To address this issue, we propose a new evaluation index for rock fracability that we call the crack tolerance. See Section 2 for its definition. Section 3 and Section 4 show the experimental measurement of this new index and the corresponding numerical simulation results, respectively, to demonstrate the rationality of the index. Based on these analyses, the effects of several characteristics of the rock materials on the crack tolerance are discussed in Section 5.

Crack propagation in tensile mode is most common in hydraulic fracturing because the effect of hydraulic pressure imposed on the crack surface approximates remote tensile stress in nature; additionally, rocks have a much lower tensile strength than compressive and shear strengths. Thus, cracks easily propagate driven by an injected fluid. The principal stresses at a tensile crack tip can be described as [15]

where σ1 and σ2 are maximum and intermediate principal stresses, KI is tensile stress intensity factor, r and θ are polar radius and polar angle for polar coordinate system from the tip. Note that the minimum principal stress not listed here equals to zero. The range of FPZ (i.e., its size) is calculated based on the hypothesis that nonlinear deformation occurs within a region around crack tip when the local stress state satisfies a certain criterion (e.g., tensile strength criterion for rock materials, von Mises criterion for metal materials). The tensile cracks are assumed to propagate parallel to their own plane (i.e., θ = 0) when the σ1 reaches the tensile strength of the rock (σt), because the critical state of crack propagation is attained, which corresponds to the maximum size of the FPZ:

A large rc would indicate that micro-cracks are distributed within a large FPZ in front of a preexisting crack tip. It would also suggest a considerable number of micro-cracks within the FPZ because a preexisting crack will not propagate until the micro-crack density is high enough to reach a critical level [16]. Therefore, rc may characterize the maximum number of micro-cracks generated in the preparation stage for macroscopic crack propagation. In other words, rc can be used to indicate the ability of a rock to tolerate micro-cracks before crack unstable propagation. For this reason, we refer to rc as the crack tolerance. The crack morphology may also depend on the crack tolerance because a large rc would indicate an extensive distribution of micro-cracks, which would likely result in irregular and branch cracks.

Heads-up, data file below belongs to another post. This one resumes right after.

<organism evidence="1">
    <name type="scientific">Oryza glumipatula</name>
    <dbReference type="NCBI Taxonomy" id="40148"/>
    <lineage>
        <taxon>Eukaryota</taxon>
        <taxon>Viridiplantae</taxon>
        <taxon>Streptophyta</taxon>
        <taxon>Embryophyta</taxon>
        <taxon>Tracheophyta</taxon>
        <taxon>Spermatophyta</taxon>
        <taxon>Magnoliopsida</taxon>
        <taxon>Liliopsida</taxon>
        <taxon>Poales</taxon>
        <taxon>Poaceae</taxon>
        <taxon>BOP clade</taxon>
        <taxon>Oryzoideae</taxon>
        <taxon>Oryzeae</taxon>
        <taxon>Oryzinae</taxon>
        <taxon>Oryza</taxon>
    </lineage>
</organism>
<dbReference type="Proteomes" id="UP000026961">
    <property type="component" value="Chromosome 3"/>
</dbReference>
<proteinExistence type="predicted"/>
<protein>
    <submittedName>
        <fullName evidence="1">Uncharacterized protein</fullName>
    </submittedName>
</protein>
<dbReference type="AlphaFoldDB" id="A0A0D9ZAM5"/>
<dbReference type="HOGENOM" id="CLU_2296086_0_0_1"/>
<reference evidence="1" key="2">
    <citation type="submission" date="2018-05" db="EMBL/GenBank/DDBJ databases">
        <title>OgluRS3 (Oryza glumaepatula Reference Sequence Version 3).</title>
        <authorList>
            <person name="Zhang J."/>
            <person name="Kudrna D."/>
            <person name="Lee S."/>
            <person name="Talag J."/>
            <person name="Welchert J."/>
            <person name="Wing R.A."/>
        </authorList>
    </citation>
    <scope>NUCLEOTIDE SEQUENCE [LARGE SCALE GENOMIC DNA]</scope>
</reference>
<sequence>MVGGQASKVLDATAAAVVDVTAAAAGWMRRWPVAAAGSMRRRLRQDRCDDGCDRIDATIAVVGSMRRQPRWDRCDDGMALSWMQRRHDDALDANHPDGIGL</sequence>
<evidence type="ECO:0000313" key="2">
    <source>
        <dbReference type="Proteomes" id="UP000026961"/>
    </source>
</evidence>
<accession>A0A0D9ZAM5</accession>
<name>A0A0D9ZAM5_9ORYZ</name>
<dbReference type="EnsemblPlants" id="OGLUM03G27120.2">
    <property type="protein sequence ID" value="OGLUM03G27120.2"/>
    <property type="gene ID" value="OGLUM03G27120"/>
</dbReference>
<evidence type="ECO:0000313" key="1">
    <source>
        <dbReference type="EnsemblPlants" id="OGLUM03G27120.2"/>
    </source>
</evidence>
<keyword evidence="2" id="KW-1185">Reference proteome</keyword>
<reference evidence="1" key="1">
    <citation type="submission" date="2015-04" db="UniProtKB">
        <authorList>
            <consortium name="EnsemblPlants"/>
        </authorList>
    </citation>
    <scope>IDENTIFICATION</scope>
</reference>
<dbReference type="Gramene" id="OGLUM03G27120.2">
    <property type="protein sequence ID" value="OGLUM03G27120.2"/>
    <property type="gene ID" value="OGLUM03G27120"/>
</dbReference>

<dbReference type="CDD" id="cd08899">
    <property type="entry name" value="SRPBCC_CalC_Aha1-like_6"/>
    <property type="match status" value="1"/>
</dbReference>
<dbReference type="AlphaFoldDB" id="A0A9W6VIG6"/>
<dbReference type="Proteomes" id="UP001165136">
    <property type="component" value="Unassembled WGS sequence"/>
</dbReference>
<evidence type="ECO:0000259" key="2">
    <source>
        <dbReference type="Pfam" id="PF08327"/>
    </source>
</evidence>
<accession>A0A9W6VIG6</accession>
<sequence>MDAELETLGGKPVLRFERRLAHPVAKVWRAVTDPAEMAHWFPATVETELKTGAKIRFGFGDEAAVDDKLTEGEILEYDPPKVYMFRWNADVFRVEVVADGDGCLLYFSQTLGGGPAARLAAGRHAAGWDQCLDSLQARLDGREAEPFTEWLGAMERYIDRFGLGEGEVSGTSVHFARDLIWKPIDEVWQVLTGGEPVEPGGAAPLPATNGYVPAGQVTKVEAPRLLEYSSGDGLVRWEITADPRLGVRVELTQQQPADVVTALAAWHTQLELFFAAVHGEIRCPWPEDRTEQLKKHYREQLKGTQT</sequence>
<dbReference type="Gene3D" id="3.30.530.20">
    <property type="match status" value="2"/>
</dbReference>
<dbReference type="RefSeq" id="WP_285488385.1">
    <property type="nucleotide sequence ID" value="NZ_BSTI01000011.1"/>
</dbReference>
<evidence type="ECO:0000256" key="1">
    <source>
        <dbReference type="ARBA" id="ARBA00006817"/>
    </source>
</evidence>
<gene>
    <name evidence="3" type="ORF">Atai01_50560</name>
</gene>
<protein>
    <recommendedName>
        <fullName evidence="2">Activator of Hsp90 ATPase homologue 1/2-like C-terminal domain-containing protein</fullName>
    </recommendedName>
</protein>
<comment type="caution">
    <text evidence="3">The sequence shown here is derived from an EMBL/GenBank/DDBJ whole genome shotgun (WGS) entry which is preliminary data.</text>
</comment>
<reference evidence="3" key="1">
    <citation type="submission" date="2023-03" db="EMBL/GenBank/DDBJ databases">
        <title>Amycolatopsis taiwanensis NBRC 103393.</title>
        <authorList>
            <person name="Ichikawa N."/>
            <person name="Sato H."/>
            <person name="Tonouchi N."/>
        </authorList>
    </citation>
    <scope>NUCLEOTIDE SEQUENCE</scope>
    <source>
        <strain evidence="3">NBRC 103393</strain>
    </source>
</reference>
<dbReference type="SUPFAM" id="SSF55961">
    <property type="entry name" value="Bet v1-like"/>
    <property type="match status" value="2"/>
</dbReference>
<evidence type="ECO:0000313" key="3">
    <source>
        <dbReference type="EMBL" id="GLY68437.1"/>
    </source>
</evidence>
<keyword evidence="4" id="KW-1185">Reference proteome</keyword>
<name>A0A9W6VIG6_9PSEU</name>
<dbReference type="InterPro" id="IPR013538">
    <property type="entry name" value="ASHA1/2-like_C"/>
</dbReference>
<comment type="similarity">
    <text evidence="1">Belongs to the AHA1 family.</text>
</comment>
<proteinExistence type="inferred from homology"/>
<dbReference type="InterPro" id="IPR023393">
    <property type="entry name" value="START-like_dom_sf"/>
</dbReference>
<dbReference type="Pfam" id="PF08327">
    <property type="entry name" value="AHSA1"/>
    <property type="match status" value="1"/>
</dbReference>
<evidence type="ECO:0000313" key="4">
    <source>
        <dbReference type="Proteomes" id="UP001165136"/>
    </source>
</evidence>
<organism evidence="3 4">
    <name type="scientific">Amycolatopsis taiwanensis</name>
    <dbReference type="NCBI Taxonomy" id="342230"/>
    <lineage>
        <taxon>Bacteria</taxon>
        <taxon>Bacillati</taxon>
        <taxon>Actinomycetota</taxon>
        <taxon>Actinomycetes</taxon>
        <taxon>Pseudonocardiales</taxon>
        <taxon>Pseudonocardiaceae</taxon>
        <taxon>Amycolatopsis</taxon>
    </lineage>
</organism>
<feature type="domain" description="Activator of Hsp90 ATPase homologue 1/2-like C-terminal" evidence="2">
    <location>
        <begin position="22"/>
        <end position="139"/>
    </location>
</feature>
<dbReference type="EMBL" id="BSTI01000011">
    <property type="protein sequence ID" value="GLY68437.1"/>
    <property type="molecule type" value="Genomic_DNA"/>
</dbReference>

The notched crack of each CCNBD specimen was created by a 1 mm thick circular diamond saw. To ensure cutting accuracy, the expected locations of the circular center and the initial and final chevron notched cracks were marked on each disk. We measured the actual values of the parameters shown in Figure 2a,b and confirmed that the dimensionless parameters α1 and αB of all CCNBD specimens were within the valid range (Figure 2c). The method reported by Fowell et al. [23] was used to calculate the KIC:

(a) Orthographic and (b) side profiles of a marble CCNBD specimen; (c) valid range for dimensionless parameters α1 and αB (outlined in gray) [23] and the distribution of parameter values for all of the prepared CCNBD specimens. Geometric parameters: diameter D = 75 mm, radius R = 37.5 mm, thickness B = 30 mm, saw radius Rs = 25 mm, initial chevron notched crack length a0 = 8.45 mm, and final chevron notched crack length a1 = 23.5 mm.

Each CCNBD or BD test (Figure 3a,b) was performed at a constant displacement rate of 0.06 mm/min by an MTS servo-control testing machine (series CMT) with a maximum loading force of 100 kN. This machine is equipped with an SNAS GDS-300 environmental chamber controlled by a WK650 controller (Figure 3c,d). These apparatuses permit environmental temperatures within the chamber up to 200 C by electrical heaters (Figure 3b). To investigate the effect of temperature, several sandstone specimens were placed in the chamber at 75 or 125 C for 1 h before the tests began, so that the notched crack propagated within rocks under higher temperatures. Other tests were performed at room temperature (25 C). The bedding planes of the shale specimens were set perpendicular (horizontal) or parallel (vertical) to the notched cracks to analyze the effect of the bedding orientation.

Mean tensile strength (brown), tensile fracture toughness (green), and crack tolerance (sienna) of the (a) marble A (diamond) and J (triangle), (b) shale (circle) with horizontal and vertical orientations and (c) sandstone (square).

Crack morphologies of (a,b) marble A and (c,d) J. The red dashed ellipses in (a) denote white patches around the notched crack tips.

The mean crack tolerance of the shale specimens was less with a vertical bedding orientation than with a horizontal orientation (Figure 4b). The tensile strength and fracture toughness displayed similar variation trends with bedding orientation. Similar results can be acquired based on the data from Wang [26]. With a vertical orientation, the main crack of the specimen propagated along the bedding planes (Figure 6a), which generated a smooth rupture surface (Figure 6b). In contrast, with a horizontal orientation, the main crack spanned across bedding planes, and the path with steps was more irregular (Figure 6c,d). This is because the main crack was offset or even bifurcated when it encountered a bedding plane. The branch cracks were captured by bedding planes and then propagated along them, thereby their morphologies were smooth.